Alice Kramden reminds me of “Bang, Zoom” the comment Ralph Kramden would shout on The Honeymooners to Alice when she really burned him. This reminds me of old timely television, black and white with a dial you had to get up and turn in order to get one of the seven channels available for viewing. Pre-cable. Pre-satellite. Pre-DVR. Pre-Streaming. Pre-anything. Okay – maybe not pre-anything. There was FM radio back then, after all.

It reminds me of the old basement in our old house in Ardsley, New York – fully furnished with a mid-century flair (as we now know it), some old furniture, a bar for cocktails and the lingering smell of mildew. It’s where I watched old re-runs of The Honeymooners with my dad on a Zenith color television that resembled a piece of furniture. It’s likely my father purchased it back in the early 60’s long before I was born because there was never time before 1983 that it didn’t exist in my life. That old wooden thing with the dial and the coffee ring stains and the rough speaker cover with straw and silver threads was a mainstay in our household. It was the kind of old television that would blow a bulb (just like a lamp would blow a light bulb), meaning my dad who have to take it to our backyard neighbor – who happened to be a television repairman – to replace it.

As television advanced, and cable television gave humans more choice to fry their brains on any given night, my dad was hesitant to let go of the old Zenith. It cranked out a lot of hours of reruns of the Honeymooners, or original airings of CBS Saturday night shows like All in The Family, The Jeffersons, The Mary Tyler Moore Show (I still feel the cool chill of the basement when I hear the first moments of “Love is All Around”), The Bob Newhart Show or Carol Burnett.  After a while, I defied my 11pm Saturday bedtime and snuck out of bed to watch Saturday Night Live to laugh at John Belushi flipping burgers (“cheeze boiger!”) and marvel at Gilda Radner’s character creations, Lisa Loopner and Rosanne Rosanna Danna.

I remember watching that TV one evening in 1982 when a special report broke into regular programing to announce Belushi was found dead at the Chateau Marmont in Hollywood. Damn. John Lennon had died only two years before. It was rough to see another bad boy John leave the planet. When Beatle John died, I was devastated. When SNL John died, I was really pissed off.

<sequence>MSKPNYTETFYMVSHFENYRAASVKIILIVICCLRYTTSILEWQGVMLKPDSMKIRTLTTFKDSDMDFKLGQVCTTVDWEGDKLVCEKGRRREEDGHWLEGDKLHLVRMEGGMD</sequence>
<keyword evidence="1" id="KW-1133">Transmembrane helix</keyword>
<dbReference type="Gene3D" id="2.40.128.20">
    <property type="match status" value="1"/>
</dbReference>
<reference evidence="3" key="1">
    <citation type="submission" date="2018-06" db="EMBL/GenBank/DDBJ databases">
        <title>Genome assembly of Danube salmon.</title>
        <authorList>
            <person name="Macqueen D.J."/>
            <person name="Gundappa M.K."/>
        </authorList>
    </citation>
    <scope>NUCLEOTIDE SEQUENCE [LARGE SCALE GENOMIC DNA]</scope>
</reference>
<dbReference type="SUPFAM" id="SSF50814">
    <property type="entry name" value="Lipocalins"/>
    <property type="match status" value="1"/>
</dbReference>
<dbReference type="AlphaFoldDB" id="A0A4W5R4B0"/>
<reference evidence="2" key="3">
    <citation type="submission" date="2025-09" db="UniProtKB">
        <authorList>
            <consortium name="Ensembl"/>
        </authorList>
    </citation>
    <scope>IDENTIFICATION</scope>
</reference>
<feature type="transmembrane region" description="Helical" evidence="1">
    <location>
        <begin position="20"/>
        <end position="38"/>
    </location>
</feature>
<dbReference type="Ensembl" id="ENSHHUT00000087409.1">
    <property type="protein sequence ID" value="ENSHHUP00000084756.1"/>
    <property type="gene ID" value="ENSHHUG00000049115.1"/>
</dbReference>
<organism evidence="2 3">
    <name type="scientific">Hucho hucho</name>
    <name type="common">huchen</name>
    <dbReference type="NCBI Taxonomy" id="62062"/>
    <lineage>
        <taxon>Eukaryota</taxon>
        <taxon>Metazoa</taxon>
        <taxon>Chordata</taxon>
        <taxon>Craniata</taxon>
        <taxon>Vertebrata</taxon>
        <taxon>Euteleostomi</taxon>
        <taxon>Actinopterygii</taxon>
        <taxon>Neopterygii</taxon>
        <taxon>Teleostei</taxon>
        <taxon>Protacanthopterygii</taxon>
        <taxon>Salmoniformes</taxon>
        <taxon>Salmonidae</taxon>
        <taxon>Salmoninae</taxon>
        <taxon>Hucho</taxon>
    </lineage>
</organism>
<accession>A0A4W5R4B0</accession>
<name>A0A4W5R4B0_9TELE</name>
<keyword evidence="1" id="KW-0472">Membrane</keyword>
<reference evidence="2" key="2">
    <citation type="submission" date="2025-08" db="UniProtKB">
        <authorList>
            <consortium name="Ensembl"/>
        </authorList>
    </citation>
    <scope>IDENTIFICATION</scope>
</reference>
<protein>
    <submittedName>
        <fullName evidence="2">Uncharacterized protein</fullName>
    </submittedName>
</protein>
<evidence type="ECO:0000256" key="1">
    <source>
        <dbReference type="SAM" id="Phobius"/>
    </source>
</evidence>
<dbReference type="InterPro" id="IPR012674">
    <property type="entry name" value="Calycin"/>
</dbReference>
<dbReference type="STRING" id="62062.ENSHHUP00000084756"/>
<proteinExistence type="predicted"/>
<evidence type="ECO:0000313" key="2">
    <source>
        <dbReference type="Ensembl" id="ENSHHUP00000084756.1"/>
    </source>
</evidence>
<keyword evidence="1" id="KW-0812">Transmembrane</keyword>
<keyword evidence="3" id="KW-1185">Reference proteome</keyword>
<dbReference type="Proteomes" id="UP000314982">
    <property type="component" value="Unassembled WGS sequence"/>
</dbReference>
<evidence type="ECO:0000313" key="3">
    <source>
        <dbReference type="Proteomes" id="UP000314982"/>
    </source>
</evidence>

The television set and the basement reminds me of Saturday afternoons watching  The Wonderful World of Disney and NY Mets baseball. I can’t remember what I saw during the Disney hour, but I remember the lull of the Shea crowd putting me to sleep.

I can remember the days when my dad still smoked cigarettes in a red pack that were not Marlboro. To me, the smell of the sixties (which I barely remember) and the seventies is a mixture of cigarettes and toast – old car smell that has the fragrance of a thousand old smokes permeated in the threads. It’s not a bad aroma.  In fact, it’s a comforting one. Although my dad quit the habit when I was still quite young, I can still see the swirl of the smoke streaming from the smoldering cigarette waiting in the ashtray as he took out his guitar to play House of the Rising Sun or his favorite Spanish classical piece Romanza.

But it all comes back to the television. As we entered the eighties, and that old TV set started to lose color, contrast, horizontal and vertical strength, I pleaded with my dad to get a new one. Finally, finally – he broke down and purchase a brand new color  set (now long since thrown out) to replace the old Zenith.

“Why, why do you want to hold on to that old television”? I asked him the day before he walked into Crazy Eddie’s to buy that brand new fancy one.

“The memories!” he’d say. “The Saturday night television. The baseball games. Jack Parr. Laugh In. I watched all those damn shows.  But most of all…I watched a man walk on the moon for the first time. And then a second time. And then I’d watch the the rest of the Apollo mission. This television showed me outer space.”

“Bang-Zoom….to da moon, Alice!”

He must have heard Ralph Kramden say that a million times on that old television. And then he watched a man actually walk on the moon.

Yeah. That television was a keeper. Sorry dad.


Leave a comment

Chip Off The ‘Ol Block

This is my father, Bernard Rotmil, as a young man. He told me that this picture was taken at a charity event in Greenwich Village while he was a student at NYU, likely in the early 1950’s, although I’ve never been sure of the time frame. His childhood was fractured by the upheavals of WWII.  So, as a budding US citizen, his course in higher education, mixed with a few years in the US Army, made him a bit late in the college curve compared to most of his contemporaries.

I’ve been looking for this photo for a few years now, scouring every photo album and box of personal belongings I took with me when my father passed away four years ago.  Yet, my searches came up short. Nothing. I thought this photo would be lost forever, only living in the recesses of my memory.

This morning, while watching CBS Sunday Morning, a segment about World War II came up.  It reminded me of my dad, of course. He was a child running away from Hitler and the Nazi’s before he found asylum in the U.S. as a teenager, living with his German aunt and uncle in Peekskill, New York.  I went over to my bookshelf and pulled out his old high school yearbook from 1947.  As soon as I opened the book, this photo fell out. Relief. I shed a few tears.  My father’s sweet nature showed so clearly in this shot.

Just this morning, an old email chain between me and my Uncle Charles (my father’s brother) with the subject: “Dad and Books Photo” came up. A few months ago, I asked him about this photo, and if he had seen it in the old leather suitcase that belonged to dad. The suitcase contained old birth certificates and photos, and my uncle wanted it due to the personal nature and historical items he shared inside.

Ironic that on a morning where I discovered this picture, my old inquiry to my uncle about this very picture would pop up.  But nothing is coincidental when it comes to fate and love.